2. Earmarking revenues from paid parking to support sustainable mobility measures as a logical cost-benefit element.
  3. Standards for parking in new developments to influence mobility behaviour and car ownership.
  4. Enforcement is vital for parking management to function effectively.
  5. Parking management as a backbone of the SUMP as it is the main push activity to tame steadily increasing car use.
  6. Technological and institutional and societal innovations empower effective parking management at lower cost and more efficient enforcement, whilst safeguarding equitable access.
  7. Accompanying push and pull measures to support a behaviour shift of different target groups, such as residents, visitors or employees.

Short video clips available on the Park4SUMP website showcase how the involved cities like Krakow, Rotterdam, Sint-Niklaas, Sofia, Trondheim and Vitoria Gasteiz have implemented actions in these various fields in order to support sustainable development of the transport system.

Is it a fundamental right to park your car for free on the street close to your house?

A recent article by De Correspondent sheds light on parking and how it influences our society. The opening statement “Parking has an influence on everything, even for people who don’t even own a car” sets the tone. And the article continues with some mind-boggling figures:

  • In the Netherlands parking space accounts for 175 km² of space. Two third of those spaces are on public terrain, and 92% are offered free of charge.
  • In Amsterdam, known to have one of the highest parking rates in Europe, residents pay for only 20 percent of the yearly 200 million of collected parking income, while this group account for 80 percent of the parking space.
  • The Economist Van Ommeren has calculated the market price of a parking space to EUR 3,600.00 a year, while a parking permit in Amsterdam costs EUR 535.00 a year. Who is paying for the rest?

Getting rid of this discrepancy is one the main arguments made in the article to move forward. Those wo really need their car on daily basis will find a place; those who only sporadically use it will reconsider.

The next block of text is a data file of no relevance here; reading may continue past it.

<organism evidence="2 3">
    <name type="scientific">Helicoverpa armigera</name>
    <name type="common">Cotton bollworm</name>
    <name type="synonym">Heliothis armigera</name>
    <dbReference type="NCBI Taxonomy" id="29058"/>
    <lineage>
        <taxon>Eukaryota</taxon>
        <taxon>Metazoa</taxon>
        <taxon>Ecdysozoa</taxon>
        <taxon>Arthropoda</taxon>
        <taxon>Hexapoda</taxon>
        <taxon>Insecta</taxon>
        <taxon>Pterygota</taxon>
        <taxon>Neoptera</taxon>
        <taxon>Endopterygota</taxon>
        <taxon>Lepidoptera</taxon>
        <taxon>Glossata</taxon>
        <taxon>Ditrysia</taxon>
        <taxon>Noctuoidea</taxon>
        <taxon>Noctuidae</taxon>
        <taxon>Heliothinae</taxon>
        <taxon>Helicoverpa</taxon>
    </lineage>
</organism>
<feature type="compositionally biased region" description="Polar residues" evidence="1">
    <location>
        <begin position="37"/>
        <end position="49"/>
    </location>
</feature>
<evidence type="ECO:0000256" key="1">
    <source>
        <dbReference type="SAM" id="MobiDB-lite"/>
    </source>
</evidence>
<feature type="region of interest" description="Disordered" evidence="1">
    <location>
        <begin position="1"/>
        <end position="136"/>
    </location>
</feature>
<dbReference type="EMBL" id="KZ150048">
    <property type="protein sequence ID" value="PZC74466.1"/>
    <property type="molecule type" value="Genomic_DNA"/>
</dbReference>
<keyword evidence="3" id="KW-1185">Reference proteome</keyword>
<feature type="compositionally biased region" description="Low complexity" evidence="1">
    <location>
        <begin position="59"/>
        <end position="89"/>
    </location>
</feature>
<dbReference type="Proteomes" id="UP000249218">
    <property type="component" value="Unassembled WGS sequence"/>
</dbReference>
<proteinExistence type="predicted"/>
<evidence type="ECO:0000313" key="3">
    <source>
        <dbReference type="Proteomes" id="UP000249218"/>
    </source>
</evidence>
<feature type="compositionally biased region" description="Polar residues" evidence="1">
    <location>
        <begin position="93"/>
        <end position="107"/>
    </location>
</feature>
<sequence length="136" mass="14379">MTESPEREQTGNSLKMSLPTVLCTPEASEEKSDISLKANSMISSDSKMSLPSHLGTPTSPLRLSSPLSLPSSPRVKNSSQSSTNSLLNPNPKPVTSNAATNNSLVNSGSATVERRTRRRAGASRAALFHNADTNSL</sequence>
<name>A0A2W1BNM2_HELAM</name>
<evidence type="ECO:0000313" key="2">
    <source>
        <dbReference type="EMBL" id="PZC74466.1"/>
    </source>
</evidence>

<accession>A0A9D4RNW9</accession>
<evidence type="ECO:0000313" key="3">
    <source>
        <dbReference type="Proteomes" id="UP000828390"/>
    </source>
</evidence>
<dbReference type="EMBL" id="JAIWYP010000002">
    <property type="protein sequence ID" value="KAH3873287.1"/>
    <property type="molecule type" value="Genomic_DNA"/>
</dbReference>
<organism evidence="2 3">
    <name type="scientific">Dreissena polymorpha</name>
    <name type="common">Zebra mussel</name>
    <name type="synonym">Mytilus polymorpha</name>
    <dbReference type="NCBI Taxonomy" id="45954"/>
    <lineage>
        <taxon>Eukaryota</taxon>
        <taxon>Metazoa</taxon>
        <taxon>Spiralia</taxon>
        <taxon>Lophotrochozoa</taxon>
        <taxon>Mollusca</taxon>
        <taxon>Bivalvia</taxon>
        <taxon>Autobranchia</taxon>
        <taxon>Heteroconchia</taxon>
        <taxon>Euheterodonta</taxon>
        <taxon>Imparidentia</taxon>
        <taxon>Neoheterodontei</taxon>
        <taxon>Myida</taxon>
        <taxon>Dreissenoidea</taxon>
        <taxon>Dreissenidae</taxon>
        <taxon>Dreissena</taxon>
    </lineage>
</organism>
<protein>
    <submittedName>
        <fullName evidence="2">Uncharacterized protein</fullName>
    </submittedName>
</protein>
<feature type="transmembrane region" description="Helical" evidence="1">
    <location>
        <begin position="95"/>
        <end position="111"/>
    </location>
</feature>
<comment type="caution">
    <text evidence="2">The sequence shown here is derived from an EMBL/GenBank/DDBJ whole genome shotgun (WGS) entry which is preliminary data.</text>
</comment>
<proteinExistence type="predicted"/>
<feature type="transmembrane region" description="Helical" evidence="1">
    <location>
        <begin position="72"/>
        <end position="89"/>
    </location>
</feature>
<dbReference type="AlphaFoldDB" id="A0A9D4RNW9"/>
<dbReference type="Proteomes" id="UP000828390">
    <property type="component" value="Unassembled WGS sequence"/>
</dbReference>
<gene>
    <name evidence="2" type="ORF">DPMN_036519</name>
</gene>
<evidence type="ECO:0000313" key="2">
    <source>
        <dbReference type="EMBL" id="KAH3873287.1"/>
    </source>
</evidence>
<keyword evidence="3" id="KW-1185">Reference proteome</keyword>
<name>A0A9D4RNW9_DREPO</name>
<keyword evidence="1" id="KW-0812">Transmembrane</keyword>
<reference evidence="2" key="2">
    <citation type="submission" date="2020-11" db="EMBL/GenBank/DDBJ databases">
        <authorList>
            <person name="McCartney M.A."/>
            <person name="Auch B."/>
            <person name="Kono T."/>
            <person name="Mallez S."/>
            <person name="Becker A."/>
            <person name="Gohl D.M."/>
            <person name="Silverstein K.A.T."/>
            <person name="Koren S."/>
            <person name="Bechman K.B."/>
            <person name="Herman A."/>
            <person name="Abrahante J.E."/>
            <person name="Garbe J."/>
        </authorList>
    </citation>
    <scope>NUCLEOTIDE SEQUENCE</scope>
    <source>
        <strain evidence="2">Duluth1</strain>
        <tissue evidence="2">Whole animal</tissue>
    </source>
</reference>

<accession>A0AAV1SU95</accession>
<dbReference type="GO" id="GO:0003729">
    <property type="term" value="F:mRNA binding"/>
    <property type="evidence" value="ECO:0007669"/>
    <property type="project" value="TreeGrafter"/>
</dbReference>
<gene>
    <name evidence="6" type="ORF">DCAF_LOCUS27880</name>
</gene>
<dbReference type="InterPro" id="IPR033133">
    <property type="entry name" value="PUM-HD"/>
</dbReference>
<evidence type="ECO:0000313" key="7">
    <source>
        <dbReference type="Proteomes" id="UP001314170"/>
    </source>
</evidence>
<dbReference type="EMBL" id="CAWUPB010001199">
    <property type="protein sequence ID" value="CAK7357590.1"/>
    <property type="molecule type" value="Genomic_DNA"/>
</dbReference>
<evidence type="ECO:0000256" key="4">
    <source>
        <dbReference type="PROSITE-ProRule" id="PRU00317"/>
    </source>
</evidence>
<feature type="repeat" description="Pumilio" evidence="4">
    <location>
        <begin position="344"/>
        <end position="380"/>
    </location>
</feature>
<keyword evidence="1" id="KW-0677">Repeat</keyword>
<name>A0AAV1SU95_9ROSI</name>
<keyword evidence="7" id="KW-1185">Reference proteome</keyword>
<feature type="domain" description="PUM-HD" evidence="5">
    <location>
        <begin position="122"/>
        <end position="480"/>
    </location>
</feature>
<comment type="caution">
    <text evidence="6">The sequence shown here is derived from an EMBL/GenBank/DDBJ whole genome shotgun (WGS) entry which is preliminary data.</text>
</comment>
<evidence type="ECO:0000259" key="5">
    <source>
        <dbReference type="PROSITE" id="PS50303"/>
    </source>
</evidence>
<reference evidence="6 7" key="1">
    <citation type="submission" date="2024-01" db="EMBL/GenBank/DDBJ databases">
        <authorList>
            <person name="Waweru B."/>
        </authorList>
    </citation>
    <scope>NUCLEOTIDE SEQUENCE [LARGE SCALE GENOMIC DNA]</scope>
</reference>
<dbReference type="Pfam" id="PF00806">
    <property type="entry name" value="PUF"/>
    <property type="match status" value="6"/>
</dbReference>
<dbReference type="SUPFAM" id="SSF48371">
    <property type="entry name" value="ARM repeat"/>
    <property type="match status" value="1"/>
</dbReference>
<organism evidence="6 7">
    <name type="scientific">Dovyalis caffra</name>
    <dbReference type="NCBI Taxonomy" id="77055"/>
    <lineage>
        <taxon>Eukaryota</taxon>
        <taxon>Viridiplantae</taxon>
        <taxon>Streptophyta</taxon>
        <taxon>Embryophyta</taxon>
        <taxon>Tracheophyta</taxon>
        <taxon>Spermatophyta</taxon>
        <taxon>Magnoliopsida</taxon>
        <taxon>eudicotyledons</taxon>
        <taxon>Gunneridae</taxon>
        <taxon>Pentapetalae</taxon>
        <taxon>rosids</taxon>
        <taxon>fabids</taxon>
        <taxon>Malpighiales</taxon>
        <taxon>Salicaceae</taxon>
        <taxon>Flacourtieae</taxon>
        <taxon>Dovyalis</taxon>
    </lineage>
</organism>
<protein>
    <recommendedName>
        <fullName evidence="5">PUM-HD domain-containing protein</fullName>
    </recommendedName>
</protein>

Local governments have shown their willingness to pay for developing new residential parking facilities. An interesting initiative in this respect is the Vrijstraat initiative in The Hague. The Guardian published an article on their mission to get some cars off the street.

Brussels Region announces a 25 percent reduction in on street parking

Ranking high in the most congested European cities, nothing describes the current state better than the car-clogged Brussels street Rue de la Loi, an urban highway pushing active modes onto a cramped sidewalk.

Road safety and urban air quality were main topics in the Brussels regional election rally of spring 2019. The Brussels ballot expressed the desire to turn around the omnipresence of cars. The newly installed minister of Mobility and Public Works, Elke Van Den Brandt, proposed an ambitious reduction of parking places in the region. A total of 65,000 on street parking spaces will be scrapped by 2030, bringing the total number under 200,000.

”Our aim is to move the on-street parking spaces, so that more space is created for pedestrians and cyclists, and the city can become more pleasant and liveable”, Van Den Brandt said. At the same time 20,000 new parking spaces will be created for residents in existing parking facilities, through the overnight use of parking spaces that are used during the working day by companies and schools.

In the new regional SUMP ‘Good Move’, the reduction of the parking spaces is explained. Integration of the parking strategy in the SUMP, the spearhead measure of Park4SUMP, is taken care of.

Things are changing in the notorious car capital of Europe. In the city centre, an enormous construction site is transforming a former four-lane road into a pedestrian zone stretching over 1 km and extending into the existing pedestrian streets. With construction finishing in January 2020 this will be one of the biggest pedestrian zones in Europe.

Another interesting off-street parking scheme was introduced in Brussels. Office buildings should apply for an environmental permit for their onsite parking spaces. For the non-sanctioned parking places the company is obliged to pay an environmental charge if they cannot repurpose these places or make them also available for use by residents. This tax, feeding into a climate fund, is increased 10 percent every year.

The ParkPAD audit tool

A real game changer in urban parking management will be the development of a new tool called ParkPAD. It provides an audit process that helps cities to review their parking policies and the organisational set-up for them, and to achieve consensus on these improvements by developing an action plan for parking management as part of their SUMPs.